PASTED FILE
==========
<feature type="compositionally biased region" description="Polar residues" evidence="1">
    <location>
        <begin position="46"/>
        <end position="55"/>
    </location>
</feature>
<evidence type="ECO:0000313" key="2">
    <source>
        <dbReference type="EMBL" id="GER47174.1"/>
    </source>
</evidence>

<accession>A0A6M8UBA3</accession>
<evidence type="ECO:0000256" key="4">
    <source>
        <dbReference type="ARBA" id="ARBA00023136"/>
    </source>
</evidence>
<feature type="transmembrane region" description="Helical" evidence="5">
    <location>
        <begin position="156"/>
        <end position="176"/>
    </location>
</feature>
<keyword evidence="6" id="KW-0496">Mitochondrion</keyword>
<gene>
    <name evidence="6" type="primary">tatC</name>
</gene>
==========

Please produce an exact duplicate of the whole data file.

<feature type="compositionally biased region" description="Polar residues" evidence="1">
    <location>
        <begin position="46"/>
        <end position="55"/>
    </location>
</feature>
<evidence type="ECO:0000313" key="2">
    <source>
        <dbReference type="EMBL" id="GER47174.1"/>
    </source>
</evidence>

<accession>A0A6M8UBA3</accession>
<evidence type="ECO:0000256" key="4">
    <source>
        <dbReference type="ARBA" id="ARBA00023136"/>
    </source>
</evidence>
<feature type="transmembrane region" description="Helical" evidence="5">
    <location>
        <begin position="156"/>
        <end position="176"/>
    </location>
</feature>
<keyword evidence="6" id="KW-0496">Mitochondrion</keyword>
<gene>
    <name evidence="6" type="primary">tatC</name>
</gene>